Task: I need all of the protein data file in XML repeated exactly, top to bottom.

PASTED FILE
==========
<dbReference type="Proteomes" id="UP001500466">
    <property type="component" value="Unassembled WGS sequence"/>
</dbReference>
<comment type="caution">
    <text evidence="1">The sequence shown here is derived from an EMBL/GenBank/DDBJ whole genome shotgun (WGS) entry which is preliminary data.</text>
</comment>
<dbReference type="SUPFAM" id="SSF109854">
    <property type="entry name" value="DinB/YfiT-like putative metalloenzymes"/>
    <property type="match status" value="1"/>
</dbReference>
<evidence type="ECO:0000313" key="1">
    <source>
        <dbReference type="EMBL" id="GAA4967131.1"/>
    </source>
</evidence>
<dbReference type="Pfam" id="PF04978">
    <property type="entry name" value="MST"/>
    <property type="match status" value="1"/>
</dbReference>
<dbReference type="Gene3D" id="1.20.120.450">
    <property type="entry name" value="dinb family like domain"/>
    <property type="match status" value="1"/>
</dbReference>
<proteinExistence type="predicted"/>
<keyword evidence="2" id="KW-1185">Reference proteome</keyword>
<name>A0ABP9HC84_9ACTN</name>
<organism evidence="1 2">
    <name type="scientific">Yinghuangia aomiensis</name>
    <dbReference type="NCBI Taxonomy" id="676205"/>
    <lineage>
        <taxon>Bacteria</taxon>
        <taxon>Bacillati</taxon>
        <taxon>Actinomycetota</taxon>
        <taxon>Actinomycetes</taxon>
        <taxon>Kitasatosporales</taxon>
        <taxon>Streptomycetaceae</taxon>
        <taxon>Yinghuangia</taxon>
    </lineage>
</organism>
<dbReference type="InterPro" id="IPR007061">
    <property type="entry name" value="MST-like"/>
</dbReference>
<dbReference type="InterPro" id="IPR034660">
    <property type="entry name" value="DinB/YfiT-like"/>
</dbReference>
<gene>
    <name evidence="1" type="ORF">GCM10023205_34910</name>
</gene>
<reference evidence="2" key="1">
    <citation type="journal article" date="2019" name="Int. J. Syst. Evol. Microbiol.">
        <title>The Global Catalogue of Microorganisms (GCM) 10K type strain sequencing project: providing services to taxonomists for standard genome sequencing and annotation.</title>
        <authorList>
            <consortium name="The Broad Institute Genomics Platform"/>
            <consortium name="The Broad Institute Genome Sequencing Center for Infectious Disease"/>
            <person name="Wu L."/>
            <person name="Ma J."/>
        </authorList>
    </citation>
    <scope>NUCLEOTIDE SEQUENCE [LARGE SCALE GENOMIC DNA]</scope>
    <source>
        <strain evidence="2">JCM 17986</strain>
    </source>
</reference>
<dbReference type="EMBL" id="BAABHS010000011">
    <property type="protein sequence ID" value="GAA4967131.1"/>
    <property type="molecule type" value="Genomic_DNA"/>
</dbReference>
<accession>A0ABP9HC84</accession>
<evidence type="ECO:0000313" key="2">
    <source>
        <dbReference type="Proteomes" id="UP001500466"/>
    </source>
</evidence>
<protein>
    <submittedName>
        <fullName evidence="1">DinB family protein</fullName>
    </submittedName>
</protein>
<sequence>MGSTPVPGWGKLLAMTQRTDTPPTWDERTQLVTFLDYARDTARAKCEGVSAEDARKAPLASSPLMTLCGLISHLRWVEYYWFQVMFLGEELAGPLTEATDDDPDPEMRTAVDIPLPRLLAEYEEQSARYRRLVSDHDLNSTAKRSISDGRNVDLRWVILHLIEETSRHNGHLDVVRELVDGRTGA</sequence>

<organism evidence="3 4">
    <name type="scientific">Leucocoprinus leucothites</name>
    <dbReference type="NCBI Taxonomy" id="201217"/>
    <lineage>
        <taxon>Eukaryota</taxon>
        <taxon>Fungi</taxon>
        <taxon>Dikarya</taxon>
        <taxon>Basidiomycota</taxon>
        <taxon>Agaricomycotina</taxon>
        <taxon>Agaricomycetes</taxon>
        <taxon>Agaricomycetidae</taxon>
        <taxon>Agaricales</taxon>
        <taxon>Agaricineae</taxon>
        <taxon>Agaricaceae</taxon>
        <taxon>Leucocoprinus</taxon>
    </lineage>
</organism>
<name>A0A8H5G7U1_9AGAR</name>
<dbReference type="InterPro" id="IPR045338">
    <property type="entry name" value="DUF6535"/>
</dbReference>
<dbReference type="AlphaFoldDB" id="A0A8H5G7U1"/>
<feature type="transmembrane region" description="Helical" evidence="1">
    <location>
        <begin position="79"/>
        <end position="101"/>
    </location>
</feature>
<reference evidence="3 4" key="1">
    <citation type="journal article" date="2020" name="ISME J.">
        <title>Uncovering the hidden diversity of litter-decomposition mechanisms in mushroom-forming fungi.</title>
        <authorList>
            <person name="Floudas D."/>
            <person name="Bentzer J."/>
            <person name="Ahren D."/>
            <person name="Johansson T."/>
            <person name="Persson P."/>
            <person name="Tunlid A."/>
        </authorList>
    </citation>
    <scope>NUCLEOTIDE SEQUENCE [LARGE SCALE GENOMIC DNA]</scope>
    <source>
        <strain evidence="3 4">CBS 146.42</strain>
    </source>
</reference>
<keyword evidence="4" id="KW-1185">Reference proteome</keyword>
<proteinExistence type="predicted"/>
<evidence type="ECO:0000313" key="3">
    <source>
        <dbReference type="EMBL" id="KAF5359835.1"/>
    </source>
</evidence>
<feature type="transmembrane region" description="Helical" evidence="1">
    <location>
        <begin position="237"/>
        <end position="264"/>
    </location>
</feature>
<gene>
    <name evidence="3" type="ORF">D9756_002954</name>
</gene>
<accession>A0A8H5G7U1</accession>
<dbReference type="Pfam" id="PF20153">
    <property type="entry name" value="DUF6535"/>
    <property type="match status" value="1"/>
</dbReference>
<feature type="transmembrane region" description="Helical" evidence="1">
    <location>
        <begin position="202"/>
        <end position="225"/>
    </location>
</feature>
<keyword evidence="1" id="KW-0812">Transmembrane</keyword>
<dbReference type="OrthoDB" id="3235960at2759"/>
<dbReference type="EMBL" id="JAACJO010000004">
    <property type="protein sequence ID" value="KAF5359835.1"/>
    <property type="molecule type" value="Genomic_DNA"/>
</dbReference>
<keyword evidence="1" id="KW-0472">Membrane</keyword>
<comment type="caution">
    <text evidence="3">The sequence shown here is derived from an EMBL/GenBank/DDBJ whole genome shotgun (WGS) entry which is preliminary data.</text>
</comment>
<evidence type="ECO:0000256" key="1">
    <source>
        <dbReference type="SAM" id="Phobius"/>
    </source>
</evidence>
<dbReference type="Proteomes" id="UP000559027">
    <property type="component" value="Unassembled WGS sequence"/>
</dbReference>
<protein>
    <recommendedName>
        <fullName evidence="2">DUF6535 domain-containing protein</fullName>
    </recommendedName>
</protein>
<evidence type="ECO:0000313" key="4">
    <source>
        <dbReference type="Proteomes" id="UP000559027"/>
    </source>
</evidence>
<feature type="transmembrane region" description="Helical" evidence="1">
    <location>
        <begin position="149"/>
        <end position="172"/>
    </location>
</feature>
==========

<dbReference type="Proteomes" id="UP001500466">
    <property type="component" value="Unassembled WGS sequence"/>
</dbReference>
<comment type="caution">
    <text evidence="1">The sequence shown here is derived from an EMBL/GenBank/DDBJ whole genome shotgun (WGS) entry which is preliminary data.</text>
</comment>
<dbReference type="SUPFAM" id="SSF109854">
    <property type="entry name" value="DinB/YfiT-like putative metalloenzymes"/>
    <property type="match status" value="1"/>
</dbReference>
<evidence type="ECO:0000313" key="1">
    <source>
        <dbReference type="EMBL" id="GAA4967131.1"/>
    </source>
</evidence>
<dbReference type="Pfam" id="PF04978">
    <property type="entry name" value="MST"/>
    <property type="match status" value="1"/>
</dbReference>
<dbReference type="Gene3D" id="1.20.120.450">
    <property type="entry name" value="dinb family like domain"/>
    <property type="match status" value="1"/>
</dbReference>
<proteinExistence type="predicted"/>
<keyword evidence="2" id="KW-1185">Reference proteome</keyword>
<name>A0ABP9HC84_9ACTN</name>
<organism evidence="1 2">
    <name type="scientific">Yinghuangia aomiensis</name>
    <dbReference type="NCBI Taxonomy" id="676205"/>
    <lineage>
        <taxon>Bacteria</taxon>
        <taxon>Bacillati</taxon>
        <taxon>Actinomycetota</taxon>
        <taxon>Actinomycetes</taxon>
        <taxon>Kitasatosporales</taxon>
        <taxon>Streptomycetaceae</taxon>
        <taxon>Yinghuangia</taxon>
    </lineage>
</organism>
<dbReference type="InterPro" id="IPR007061">
    <property type="entry name" value="MST-like"/>
</dbReference>
<dbReference type="InterPro" id="IPR034660">
    <property type="entry name" value="DinB/YfiT-like"/>
</dbReference>
<gene>
    <name evidence="1" type="ORF">GCM10023205_34910</name>
</gene>
<reference evidence="2" key="1">
    <citation type="journal article" date="2019" name="Int. J. Syst. Evol. Microbiol.">
        <title>The Global Catalogue of Microorganisms (GCM) 10K type strain sequencing project: providing services to taxonomists for standard genome sequencing and annotation.</title>
        <authorList>
            <consortium name="The Broad Institute Genomics Platform"/>
            <consortium name="The Broad Institute Genome Sequencing Center for Infectious Disease"/>
            <person name="Wu L."/>
            <person name="Ma J."/>
        </authorList>
    </citation>
    <scope>NUCLEOTIDE SEQUENCE [LARGE SCALE GENOMIC DNA]</scope>
    <source>
        <strain evidence="2">JCM 17986</strain>
    </source>
</reference>
<dbReference type="EMBL" id="BAABHS010000011">
    <property type="protein sequence ID" value="GAA4967131.1"/>
    <property type="molecule type" value="Genomic_DNA"/>
</dbReference>
<accession>A0ABP9HC84</accession>
<evidence type="ECO:0000313" key="2">
    <source>
        <dbReference type="Proteomes" id="UP001500466"/>
    </source>
</evidence>
<protein>
    <submittedName>
        <fullName evidence="1">DinB family protein</fullName>
    </submittedName>
</protein>
<sequence>MGSTPVPGWGKLLAMTQRTDTPPTWDERTQLVTFLDYARDTARAKCEGVSAEDARKAPLASSPLMTLCGLISHLRWVEYYWFQVMFLGEELAGPLTEATDDDPDPEMRTAVDIPLPRLLAEYEEQSARYRRLVSDHDLNSTAKRSISDGRNVDLRWVILHLIEETSRHNGHLDVVRELVDGRTGA</sequence>

<organism evidence="3 4">
    <name type="scientific">Leucocoprinus leucothites</name>
    <dbReference type="NCBI Taxonomy" id="201217"/>
    <lineage>
        <taxon>Eukaryota</taxon>
        <taxon>Fungi</taxon>
        <taxon>Dikarya</taxon>
        <taxon>Basidiomycota</taxon>
        <taxon>Agaricomycotina</taxon>
        <taxon>Agaricomycetes</taxon>
        <taxon>Agaricomycetidae</taxon>
        <taxon>Agaricales</taxon>
        <taxon>Agaricineae</taxon>
        <taxon>Agaricaceae</taxon>
        <taxon>Leucocoprinus</taxon>
    </lineage>
</organism>
<name>A0A8H5G7U1_9AGAR</name>
<dbReference type="InterPro" id="IPR045338">
    <property type="entry name" value="DUF6535"/>
</dbReference>
<dbReference type="AlphaFoldDB" id="A0A8H5G7U1"/>
<feature type="transmembrane region" description="Helical" evidence="1">
    <location>
        <begin position="79"/>
        <end position="101"/>
    </location>
</feature>
<reference evidence="3 4" key="1">
    <citation type="journal article" date="2020" name="ISME J.">
        <title>Uncovering the hidden diversity of litter-decomposition mechanisms in mushroom-forming fungi.</title>
        <authorList>
            <person name="Floudas D."/>
            <person name="Bentzer J."/>
            <person name="Ahren D."/>
            <person name="Johansson T."/>
            <person name="Persson P."/>
            <person name="Tunlid A."/>
        </authorList>
    </citation>
    <scope>NUCLEOTIDE SEQUENCE [LARGE SCALE GENOMIC DNA]</scope>
    <source>
        <strain evidence="3 4">CBS 146.42</strain>
    </source>
</reference>
<keyword evidence="4" id="KW-1185">Reference proteome</keyword>
<proteinExistence type="predicted"/>
<evidence type="ECO:0000313" key="3">
    <source>
        <dbReference type="EMBL" id="KAF5359835.1"/>
    </source>
</evidence>
<feature type="transmembrane region" description="Helical" evidence="1">
    <location>
        <begin position="237"/>
        <end position="264"/>
    </location>
</feature>
<gene>
    <name evidence="3" type="ORF">D9756_002954</name>
</gene>
<accession>A0A8H5G7U1</accession>
<dbReference type="Pfam" id="PF20153">
    <property type="entry name" value="DUF6535"/>
    <property type="match status" value="1"/>
</dbReference>
<feature type="transmembrane region" description="Helical" evidence="1">
    <location>
        <begin position="202"/>
        <end position="225"/>
    </location>
</feature>
<keyword evidence="1" id="KW-0812">Transmembrane</keyword>
<dbReference type="OrthoDB" id="3235960at2759"/>
<dbReference type="EMBL" id="JAACJO010000004">
    <property type="protein sequence ID" value="KAF5359835.1"/>
    <property type="molecule type" value="Genomic_DNA"/>
</dbReference>
<keyword evidence="1" id="KW-0472">Membrane</keyword>
<comment type="caution">
    <text evidence="3">The sequence shown here is derived from an EMBL/GenBank/DDBJ whole genome shotgun (WGS) entry which is preliminary data.</text>
</comment>
<evidence type="ECO:0000256" key="1">
    <source>
        <dbReference type="SAM" id="Phobius"/>
    </source>
</evidence>
<dbReference type="Proteomes" id="UP000559027">
    <property type="component" value="Unassembled WGS sequence"/>
</dbReference>
<protein>
    <recommendedName>
        <fullName evidence="2">DUF6535 domain-containing protein</fullName>
    </recommendedName>
</protein>
<evidence type="ECO:0000313" key="4">
    <source>
        <dbReference type="Proteomes" id="UP000559027"/>
    </source>
</evidence>
<feature type="transmembrane region" description="Helical" evidence="1">
    <location>
        <begin position="149"/>
        <end position="172"/>
    </location>
</feature>